“Games can be fun for the audience to watch as competitors will often complete popular obstacles such as weavers several times on one course and of course the enjoyment for dogs and handlers is clear to see just taking part”. 

“Strategic Pairs is the only time you’ll see two dogs and their handlers on the course at once and while a well-oiled team is amazing to watch, sometimes mayhem ensues as dogs and handlers have to rush to the other side of the ring to complete an obstacle that their teammate has faulted while that teammate swaps to a different part of the course”.

Dog agility is a sport suitable for most breeds with canines as small as Pugs and Jack Russell Terriers right up to large breeds such as DobermansGolden Retrievers, Collies and Labradors plus working breeds such as KelpiesBorder Collies and Australian Shepherds.

Handlers can be any age with everyone from teenagers to seniors taking part in training and competing dogs and if any spectators are interested in looking to join a club and start training there will be information available at the event.

When: Saturday 24th July 2021, from 9:00am to 4:00pm

Entry and parking are free and families are welcome to find a spot ringside to watch the action with onsite catering available.

For the latest details, follow this event's Facebook page.

Photography credit (all): Jenny Barnes Photography 

Related Topics:

With half the country in lockdown and more time on our hands than we'd like, maybe this is the opportunity to all take a collective breath and question what our dogs really need...

Dog trainer Mel Ritterman from Cooper and Kids reflects on why our expectations are at odds with the reality of owning of a companion animal including correctly identifying canine behaviour and meeting our own dogs' individual needs...

There is so much more to helping our dogs than just training new behaviours to “fix” their “problems”! 
It is not our dogs that are broken - it is our expectations that need to be adjusted.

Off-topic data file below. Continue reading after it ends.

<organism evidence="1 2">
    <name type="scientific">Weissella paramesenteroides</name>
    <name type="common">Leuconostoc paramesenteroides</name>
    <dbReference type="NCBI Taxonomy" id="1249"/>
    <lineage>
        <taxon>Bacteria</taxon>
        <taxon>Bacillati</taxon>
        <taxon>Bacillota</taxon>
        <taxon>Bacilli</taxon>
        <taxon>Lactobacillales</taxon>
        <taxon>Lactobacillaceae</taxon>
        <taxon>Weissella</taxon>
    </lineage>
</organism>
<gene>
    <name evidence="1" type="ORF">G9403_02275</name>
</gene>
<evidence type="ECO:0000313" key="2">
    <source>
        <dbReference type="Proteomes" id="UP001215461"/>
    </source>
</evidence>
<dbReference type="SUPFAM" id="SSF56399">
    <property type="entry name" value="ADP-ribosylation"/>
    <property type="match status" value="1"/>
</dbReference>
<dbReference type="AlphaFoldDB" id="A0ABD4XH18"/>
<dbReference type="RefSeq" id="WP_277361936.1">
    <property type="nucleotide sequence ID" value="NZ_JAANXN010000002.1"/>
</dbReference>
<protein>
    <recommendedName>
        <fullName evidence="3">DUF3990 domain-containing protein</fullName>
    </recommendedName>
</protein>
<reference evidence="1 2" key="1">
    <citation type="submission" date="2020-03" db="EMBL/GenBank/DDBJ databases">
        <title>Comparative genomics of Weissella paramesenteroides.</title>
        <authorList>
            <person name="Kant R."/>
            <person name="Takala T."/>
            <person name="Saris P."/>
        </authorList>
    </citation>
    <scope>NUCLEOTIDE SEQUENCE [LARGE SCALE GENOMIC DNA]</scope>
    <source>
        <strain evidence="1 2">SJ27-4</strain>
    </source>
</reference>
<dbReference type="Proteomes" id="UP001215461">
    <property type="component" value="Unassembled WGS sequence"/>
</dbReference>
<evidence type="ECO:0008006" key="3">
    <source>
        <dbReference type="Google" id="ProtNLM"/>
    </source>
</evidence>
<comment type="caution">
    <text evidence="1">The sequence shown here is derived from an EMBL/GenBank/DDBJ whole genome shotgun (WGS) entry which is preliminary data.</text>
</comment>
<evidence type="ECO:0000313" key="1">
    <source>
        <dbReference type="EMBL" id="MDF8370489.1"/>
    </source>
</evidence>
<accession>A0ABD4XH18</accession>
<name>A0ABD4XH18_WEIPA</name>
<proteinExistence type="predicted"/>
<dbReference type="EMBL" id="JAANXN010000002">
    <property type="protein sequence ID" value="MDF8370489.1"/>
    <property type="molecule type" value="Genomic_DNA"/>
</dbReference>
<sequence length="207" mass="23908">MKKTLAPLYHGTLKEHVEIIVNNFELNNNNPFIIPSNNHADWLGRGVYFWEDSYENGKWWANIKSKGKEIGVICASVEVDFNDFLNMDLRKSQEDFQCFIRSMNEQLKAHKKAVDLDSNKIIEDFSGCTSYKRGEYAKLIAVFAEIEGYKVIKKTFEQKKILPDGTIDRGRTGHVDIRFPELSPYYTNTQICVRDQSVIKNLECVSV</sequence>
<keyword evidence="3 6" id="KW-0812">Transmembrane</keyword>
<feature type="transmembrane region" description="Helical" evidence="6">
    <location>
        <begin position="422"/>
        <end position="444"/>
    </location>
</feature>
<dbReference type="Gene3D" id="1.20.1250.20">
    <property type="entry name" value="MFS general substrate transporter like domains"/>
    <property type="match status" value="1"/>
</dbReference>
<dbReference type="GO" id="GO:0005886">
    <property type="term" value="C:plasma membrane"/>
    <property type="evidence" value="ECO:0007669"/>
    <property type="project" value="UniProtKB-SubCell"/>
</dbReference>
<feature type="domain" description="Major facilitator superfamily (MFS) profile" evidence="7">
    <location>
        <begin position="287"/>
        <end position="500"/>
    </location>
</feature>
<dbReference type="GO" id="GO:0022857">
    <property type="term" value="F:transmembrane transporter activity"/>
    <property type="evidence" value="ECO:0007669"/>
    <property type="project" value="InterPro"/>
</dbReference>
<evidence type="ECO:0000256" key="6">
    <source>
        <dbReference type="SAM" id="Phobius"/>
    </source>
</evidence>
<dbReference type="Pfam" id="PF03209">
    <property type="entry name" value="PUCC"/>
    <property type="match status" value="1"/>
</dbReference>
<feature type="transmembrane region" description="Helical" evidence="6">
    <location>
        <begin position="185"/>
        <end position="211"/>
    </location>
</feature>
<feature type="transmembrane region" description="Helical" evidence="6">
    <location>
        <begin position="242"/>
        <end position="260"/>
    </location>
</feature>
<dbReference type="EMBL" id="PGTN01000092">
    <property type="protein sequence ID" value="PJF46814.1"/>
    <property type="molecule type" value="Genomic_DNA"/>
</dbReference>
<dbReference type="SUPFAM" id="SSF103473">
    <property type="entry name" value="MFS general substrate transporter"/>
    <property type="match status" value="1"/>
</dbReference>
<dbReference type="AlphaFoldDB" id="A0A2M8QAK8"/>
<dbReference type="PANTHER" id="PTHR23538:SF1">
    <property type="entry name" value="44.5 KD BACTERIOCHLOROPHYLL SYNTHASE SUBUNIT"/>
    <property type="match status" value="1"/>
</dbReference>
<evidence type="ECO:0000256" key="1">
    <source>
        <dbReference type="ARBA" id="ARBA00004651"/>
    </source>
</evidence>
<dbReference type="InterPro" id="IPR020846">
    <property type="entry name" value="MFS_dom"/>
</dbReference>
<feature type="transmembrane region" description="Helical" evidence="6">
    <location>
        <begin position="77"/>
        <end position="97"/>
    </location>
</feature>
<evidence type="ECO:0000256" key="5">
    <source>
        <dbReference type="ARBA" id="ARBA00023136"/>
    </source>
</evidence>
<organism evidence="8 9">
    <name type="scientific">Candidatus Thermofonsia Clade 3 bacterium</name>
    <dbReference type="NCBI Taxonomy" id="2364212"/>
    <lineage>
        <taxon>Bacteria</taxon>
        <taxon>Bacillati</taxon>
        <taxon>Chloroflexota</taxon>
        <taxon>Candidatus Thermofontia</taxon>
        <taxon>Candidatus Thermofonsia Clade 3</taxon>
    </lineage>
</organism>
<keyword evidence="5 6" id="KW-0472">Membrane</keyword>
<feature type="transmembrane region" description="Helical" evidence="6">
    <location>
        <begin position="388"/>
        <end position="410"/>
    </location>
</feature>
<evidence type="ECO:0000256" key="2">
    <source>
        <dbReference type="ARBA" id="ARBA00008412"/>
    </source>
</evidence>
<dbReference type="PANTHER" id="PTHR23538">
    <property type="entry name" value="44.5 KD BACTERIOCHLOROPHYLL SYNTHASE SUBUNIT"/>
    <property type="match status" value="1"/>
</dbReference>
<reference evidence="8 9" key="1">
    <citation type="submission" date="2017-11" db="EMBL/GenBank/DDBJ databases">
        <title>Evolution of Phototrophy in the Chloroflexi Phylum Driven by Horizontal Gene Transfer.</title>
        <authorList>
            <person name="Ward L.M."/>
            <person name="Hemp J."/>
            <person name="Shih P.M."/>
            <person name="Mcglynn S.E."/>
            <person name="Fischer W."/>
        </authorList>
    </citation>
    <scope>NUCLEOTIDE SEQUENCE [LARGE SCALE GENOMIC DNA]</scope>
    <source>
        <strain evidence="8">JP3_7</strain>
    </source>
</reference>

I know that people look at dog trainers as people that should come into the home and just fix their dogs' “problem” but more often than not, there are so many more pieces to the puzzle.

Yes, we can possibly “fix” that one issue by masking it with a new behaviour we prefer to see instead. But is this actually going to fix the underlying reason of why the behaviour is happening in the first place

So today I am going to help give you a little bit more of an understanding as to the WHY behind behaviour in order to help you to understand your dog better.

Why do we get dogs in the first place? We get them to be a part of the family. We get them to make us happy and to make them happy. 

So how do we do this? How do we ensure they are happy? Firstly we must realise that they are dogs. They are a different species to us
We get pet dogs and we just expect them to slot into our human world and know what to do and to be okay with it. 

So as their owner, their guardian, their person – you need to learn to understand your dog. Listen to your dog. Know how to meet your dog’s essential needs. Set them up for success and make them feel safe and loved in this world.

So many of the behaviours that people want “fixed” in their dogs are often very natural behaviours for a dog (digging, mouthing, chewing, barking). We just need to teach them how to have outlets for these natural behaviours that are acceptable in our human world.

If we don’t understand the underlying reason of why these “unwanted behaviours” are happening, they are likely to resurface later on...

✔️ A dog pulling on the leadYes, we can train them not to pull on the lead, but have you ever stopped to think, why is your dog pulling in the first place? What is the underlying reason? Are they totally stressed out and overwhelmed by the big wide world? Are they just too excited and don’t know how to control their arousal levels? Have they learnt that pulling gets them to the park faster?

✔️ A dog jumping on visitors at the front door: Yes, we can train the dog to sit instead of jumping or go and station on their mat when the doorbell rings. But why is the dog jumping in the first place? In this situation, more often than not people will mistake what they think is excitement for a dog who is actually struggling to cope and feels overwhelmed when new people come into the home. 

So instead of just teaching a sit or stay on a mat, how can we actually help them to feel better and less overwhelmed when visitors arrive?

✔️ Then when it comes to the more “aggressive” behaviours such as growling, barking, lunging, snapping, biting etc., have you ever stopped to think the dog might not be doing to this hurt you or the other dog… they might actually be doing it because they have been trying to express their fear, discomfort or pain in so many other ways that were missed? That weren’t understood or heard? So now they have escalated because it’s the only way they can be heard. 

There really is so much to think about isn’t there?
I recently read a book which got my brain ticking. It said so much of what I had been thinking and teaching but explained it in a really easy to understand way. 

The book [1] written by the amazing Kim Brophey - is called Meet Your Dog: The Game- Changing Guide to Understanding Your Dog’s Behavior